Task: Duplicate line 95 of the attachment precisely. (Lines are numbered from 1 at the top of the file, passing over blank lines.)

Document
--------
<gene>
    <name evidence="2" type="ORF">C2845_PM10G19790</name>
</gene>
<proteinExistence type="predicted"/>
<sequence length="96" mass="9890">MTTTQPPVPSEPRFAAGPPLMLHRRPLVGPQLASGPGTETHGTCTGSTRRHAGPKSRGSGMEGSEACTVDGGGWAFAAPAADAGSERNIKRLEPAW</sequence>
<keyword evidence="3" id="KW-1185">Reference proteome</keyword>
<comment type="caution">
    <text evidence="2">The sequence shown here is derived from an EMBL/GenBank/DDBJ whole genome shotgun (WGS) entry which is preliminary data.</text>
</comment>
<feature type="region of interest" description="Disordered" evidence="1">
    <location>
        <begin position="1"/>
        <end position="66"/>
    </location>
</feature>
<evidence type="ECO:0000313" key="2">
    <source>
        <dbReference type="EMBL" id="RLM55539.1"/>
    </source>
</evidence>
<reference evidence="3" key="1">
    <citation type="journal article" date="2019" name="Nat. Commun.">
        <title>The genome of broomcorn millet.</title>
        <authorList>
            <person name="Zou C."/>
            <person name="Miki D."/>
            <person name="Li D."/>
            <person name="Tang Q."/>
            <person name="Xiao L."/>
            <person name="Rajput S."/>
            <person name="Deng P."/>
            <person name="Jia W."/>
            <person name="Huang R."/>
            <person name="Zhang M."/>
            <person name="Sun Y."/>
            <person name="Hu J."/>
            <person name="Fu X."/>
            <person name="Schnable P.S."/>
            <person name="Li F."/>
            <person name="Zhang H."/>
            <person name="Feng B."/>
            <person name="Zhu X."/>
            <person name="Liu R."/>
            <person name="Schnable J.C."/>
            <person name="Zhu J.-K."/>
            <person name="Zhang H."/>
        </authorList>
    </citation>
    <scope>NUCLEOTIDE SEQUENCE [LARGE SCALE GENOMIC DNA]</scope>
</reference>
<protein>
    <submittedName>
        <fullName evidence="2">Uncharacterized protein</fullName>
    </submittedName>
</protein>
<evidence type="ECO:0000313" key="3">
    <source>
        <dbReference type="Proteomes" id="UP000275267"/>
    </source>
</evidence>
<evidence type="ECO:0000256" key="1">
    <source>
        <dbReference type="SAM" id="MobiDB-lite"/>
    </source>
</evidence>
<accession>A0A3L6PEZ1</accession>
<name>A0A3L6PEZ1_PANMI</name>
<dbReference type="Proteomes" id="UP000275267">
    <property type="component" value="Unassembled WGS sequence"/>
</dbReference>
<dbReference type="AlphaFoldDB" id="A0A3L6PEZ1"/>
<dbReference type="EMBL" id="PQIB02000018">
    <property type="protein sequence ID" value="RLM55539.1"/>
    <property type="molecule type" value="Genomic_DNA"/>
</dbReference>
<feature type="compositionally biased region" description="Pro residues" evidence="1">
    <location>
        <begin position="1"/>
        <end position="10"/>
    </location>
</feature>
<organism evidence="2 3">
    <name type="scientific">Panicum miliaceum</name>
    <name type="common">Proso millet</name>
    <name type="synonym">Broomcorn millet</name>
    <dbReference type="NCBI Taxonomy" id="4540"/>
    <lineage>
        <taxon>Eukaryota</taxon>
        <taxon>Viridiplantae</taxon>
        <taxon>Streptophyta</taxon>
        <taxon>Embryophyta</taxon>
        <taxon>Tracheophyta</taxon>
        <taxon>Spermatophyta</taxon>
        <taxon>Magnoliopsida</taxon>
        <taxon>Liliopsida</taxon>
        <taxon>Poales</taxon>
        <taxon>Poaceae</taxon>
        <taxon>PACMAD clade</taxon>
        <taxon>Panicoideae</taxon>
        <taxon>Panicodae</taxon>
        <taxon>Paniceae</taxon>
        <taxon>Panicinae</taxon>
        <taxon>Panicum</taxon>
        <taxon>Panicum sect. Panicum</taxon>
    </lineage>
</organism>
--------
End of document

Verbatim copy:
        <taxon>Liliopsida</taxon>